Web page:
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Edinburgh Skeptics Presents...

Welcome to the Edinburgh Skeptics Society podcast. We'll be bringing you talks from our guest speakers on a variety of topics in our Skeptics in the Pub podcast. There'll be talks from areas such as science, social issues, politics, and lots more, all with a view to promoting reason and critical thinking. You'll also be able to see what makes our guest speakers tick with our 10 Questions segment, and recordings of our Edinburgh Fringe Festival and Edinburgh International Science Festival events. Do make sure you rate or review us, and get in touch and let us know what we're doing right (or wrong!). Email us at podcast@edskeptics.co.uk
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Now displaying: February, 2017
Feb 22, 2017

Before he gave us his experience of modern medical trials Prof. Peter Sandercock sat down with Mark Pentler to talk about the challenges of keeping up with current research, who is at fault for people's misunderstanding of trial results, and what can be done about it. We also delve into Peter's journey into skepticism.

Professor Peter Sandercock (Emeritus Professor of Neurology, University of Edinburgh) set up and ran the first International Stroke Trial (IST-1), the first ‘mega-trial’ in acute ischaemic stroke. More recently, he is the Co-Chief Investigator of IST-3, the largest-ever trial of ‘clot-busting’ thrombolytic therapy for acute ischaemic stroke with over 3,000 patients recruited. In this talk he will expose the challenges and explore the successes of clinical trials in the modern era and how they can bring us not only new treatments and new answers, but also new questions.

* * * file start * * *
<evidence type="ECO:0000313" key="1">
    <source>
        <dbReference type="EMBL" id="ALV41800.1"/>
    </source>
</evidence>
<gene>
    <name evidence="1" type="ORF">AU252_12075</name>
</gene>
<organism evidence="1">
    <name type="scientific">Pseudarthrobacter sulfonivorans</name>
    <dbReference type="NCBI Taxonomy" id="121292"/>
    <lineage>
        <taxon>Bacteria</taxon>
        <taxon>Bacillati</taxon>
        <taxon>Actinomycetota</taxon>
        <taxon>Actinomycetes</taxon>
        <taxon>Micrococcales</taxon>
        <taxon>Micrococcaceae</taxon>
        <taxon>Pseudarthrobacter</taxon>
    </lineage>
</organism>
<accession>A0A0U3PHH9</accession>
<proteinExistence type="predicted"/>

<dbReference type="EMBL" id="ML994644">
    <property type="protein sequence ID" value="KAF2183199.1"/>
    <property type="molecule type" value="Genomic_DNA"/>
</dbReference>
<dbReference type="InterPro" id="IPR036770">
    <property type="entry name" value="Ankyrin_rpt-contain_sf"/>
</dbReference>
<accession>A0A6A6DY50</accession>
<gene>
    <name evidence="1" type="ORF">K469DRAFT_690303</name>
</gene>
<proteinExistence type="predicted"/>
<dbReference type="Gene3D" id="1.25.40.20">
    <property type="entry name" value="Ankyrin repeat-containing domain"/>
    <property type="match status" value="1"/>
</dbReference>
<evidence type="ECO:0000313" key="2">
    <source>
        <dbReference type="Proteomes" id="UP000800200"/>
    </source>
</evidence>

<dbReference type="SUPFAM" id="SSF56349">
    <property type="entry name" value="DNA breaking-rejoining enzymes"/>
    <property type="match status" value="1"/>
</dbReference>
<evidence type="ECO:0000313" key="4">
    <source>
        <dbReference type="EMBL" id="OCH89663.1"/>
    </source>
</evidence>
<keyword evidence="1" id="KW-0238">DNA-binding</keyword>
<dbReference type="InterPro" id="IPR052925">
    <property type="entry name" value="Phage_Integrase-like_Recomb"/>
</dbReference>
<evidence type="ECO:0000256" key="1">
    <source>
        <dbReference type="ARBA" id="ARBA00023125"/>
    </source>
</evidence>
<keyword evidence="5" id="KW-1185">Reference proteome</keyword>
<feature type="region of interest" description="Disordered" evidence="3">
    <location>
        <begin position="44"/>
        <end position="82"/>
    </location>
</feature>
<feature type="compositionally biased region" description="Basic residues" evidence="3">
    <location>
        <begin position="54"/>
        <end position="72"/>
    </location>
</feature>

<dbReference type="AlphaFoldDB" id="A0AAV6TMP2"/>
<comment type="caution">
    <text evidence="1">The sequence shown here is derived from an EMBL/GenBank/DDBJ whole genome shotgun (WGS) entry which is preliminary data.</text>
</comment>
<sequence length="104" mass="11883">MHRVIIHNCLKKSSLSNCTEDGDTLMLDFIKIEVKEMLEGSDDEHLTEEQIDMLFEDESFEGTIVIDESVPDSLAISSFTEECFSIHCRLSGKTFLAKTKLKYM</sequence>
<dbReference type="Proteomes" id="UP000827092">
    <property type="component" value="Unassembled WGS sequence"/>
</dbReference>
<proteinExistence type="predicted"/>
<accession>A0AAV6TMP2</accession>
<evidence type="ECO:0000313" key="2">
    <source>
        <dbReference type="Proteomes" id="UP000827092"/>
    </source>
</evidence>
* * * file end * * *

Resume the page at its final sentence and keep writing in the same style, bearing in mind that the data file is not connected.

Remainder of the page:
http://www.ed.ac.uk/clinical-brain-sciences/people/principal-investigators/prof-peter-sandercock

Feb 22, 2017

As part of our effort to reach out to more people in Edinburgh and the surrounding area, we recently partnered with the Royal College of Physicians of Edinburgh for the first of what we hope will be a much-repeated event in the future. Two fantastic skeptical talks for an audience of people who had never really heard of us, and we're able to bring you one of those talks on the podcast this week. The College were incredibly gracious hosts and special mention must go to Iain Milne & Daisy Cunynghame for their efforts in making it possible.

Professor Peter Sandercock (Emeritus Professor of Neurology, University of Edinburgh) set up and ran the first International Stroke Trial (IST-1), the first ‘mega-trial’ in acute ischaemic stroke. More recently, he is the Co-Chief Investigator of IST-3, the largest-ever trial of ‘clot-busting’ thrombolytic therapy for acute ischaemic stroke with over 3,000 patients recruited. In this talk he will expose the challenges and explore the successes of clinical trials in the modern era and how they can bring us not only new treatments and new answers, but also new questions.

http://www.ed.ac.uk/clinical-brain-sciences/people/principal-investigators/prof-peter-sandercock

Feb 14, 2017

Yes, this one's early too! Claudia Schaffner sits down with this week's speaker - Dr Amanda Drake - to discuss the issues raised in her talk about the potential for environmental factors to affect our lives. We learn more about Dr  Drake's work and her motivations for entering this field of research.

Dr Drake studied medicine at the University of Newcastle-upon-Tyne and then undertook initial training in Paediatrics in Bristol, before moving to Edinburgh to undertake a PhD funded by the British Heart Foundation. She then completed training in Paediatrics in Edinburgh, specialising in Paediatric Endocrinology and becoming a consultant in 2007. She heads a research group in the Centre for Cardiovascular Science, studying interactions between in the environment and the epigenome, with a focus on the early life environment, obesity and diabetes.

Find out more at http://www.cvs.ed.ac.uk/users/amanda-drake or by following her on twitter @TeamDrakeUoE

Feb 14, 2017